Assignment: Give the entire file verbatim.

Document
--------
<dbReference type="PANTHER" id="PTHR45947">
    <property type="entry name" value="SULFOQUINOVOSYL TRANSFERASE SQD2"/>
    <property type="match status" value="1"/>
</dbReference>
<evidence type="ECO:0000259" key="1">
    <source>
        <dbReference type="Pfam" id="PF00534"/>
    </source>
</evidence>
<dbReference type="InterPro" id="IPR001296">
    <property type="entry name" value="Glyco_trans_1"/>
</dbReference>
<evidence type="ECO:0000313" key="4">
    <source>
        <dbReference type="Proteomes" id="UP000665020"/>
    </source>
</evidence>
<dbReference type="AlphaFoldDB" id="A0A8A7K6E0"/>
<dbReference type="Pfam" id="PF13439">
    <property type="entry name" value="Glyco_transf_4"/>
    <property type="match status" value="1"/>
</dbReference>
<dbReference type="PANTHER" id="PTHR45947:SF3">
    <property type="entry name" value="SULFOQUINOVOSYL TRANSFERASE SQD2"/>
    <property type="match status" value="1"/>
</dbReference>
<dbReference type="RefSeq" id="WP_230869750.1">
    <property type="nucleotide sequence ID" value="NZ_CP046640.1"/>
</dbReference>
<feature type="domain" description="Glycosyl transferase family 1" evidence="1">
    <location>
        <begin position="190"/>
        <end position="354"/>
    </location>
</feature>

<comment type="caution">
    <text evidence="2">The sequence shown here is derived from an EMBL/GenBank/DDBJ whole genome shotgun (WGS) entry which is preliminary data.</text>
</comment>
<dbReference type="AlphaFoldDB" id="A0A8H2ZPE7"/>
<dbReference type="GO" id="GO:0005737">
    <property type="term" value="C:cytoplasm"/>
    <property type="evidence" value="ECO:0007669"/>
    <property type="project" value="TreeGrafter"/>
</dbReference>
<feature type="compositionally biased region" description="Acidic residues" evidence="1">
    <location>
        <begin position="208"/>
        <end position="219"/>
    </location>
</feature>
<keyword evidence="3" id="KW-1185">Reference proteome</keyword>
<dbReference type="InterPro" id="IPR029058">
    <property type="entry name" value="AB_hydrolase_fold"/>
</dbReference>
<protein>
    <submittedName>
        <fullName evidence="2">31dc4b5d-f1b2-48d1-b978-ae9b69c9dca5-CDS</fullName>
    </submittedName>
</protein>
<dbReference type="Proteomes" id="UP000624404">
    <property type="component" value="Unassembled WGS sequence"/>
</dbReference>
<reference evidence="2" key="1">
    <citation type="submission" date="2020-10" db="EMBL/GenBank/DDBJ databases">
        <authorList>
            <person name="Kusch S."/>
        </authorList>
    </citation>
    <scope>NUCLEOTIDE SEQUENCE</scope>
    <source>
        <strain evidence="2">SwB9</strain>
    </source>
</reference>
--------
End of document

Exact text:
<dbReference type="PANTHER" id="PTHR45947">
    <property type="entry name" value="SULFOQUINOVOSYL TRANSFERASE SQD2"/>
    <property type="match status" value="1"/>
</dbReference>
<evidence type="ECO:0000259" key="1">
    <source>
        <dbReference type="Pfam" id="PF00534"/>
    </source>
</evidence>
<dbReference type="InterPro" id="IPR001296">
    <property type="entry name" value="Glyco_trans_1"/>
</dbReference>
<evidence type="ECO:0000313" key="4">
    <source>
        <dbReference type="Proteomes" id="UP000665020"/>
    </source>
</evidence>
<dbReference type="AlphaFoldDB" id="A0A8A7K6E0"/>
<dbReference type="Pfam" id="PF13439">
    <property type="entry name" value="Glyco_transf_4"/>
    <property type="match status" value="1"/>
</dbReference>
<dbReference type="PANTHER" id="PTHR45947:SF3">
    <property type="entry name" value="SULFOQUINOVOSYL TRANSFERASE SQD2"/>
    <property type="match status" value="1"/>
</dbReference>
<dbReference type="RefSeq" id="WP_230869750.1">
    <property type="nucleotide sequence ID" value="NZ_CP046640.1"/>
</dbReference>
<feature type="domain" description="Glycosyl transferase family 1" evidence="1">
    <location>
        <begin position="190"/>
        <end position="354"/>
    </location>
</feature>

<comment type="caution">
    <text evidence="2">The sequence shown here is derived from an EMBL/GenBank/DDBJ whole genome shotgun (WGS) entry which is preliminary data.</text>
</comment>
<dbReference type="AlphaFoldDB" id="A0A8H2ZPE7"/>
<dbReference type="GO" id="GO:0005737">
    <property type="term" value="C:cytoplasm"/>
    <property type="evidence" value="ECO:0007669"/>
    <property type="project" value="TreeGrafter"/>
</dbReference>
<feature type="compositionally biased region" description="Acidic residues" evidence="1">
    <location>
        <begin position="208"/>
        <end position="219"/>
    </location>
</feature>
<keyword evidence="3" id="KW-1185">Reference proteome</keyword>
<dbReference type="InterPro" id="IPR029058">
    <property type="entry name" value="AB_hydrolase_fold"/>
</dbReference>
<protein>
    <submittedName>
        <fullName evidence="2">31dc4b5d-f1b2-48d1-b978-ae9b69c9dca5-CDS</fullName>
    </submittedName>
</protein>
<dbReference type="Proteomes" id="UP000624404">
    <property type="component" value="Unassembled WGS sequence"/>
</dbReference>
<reference evidence="2" key="1">
    <citation type="submission" date="2020-10" db="EMBL/GenBank/DDBJ databases">
        <authorList>
            <person name="Kusch S."/>
        </authorList>
    </citation>
    <scope>NUCLEOTIDE SEQUENCE</scope>
    <source>
        <strain evidence="2">SwB9</strain>
    </source>
</reference>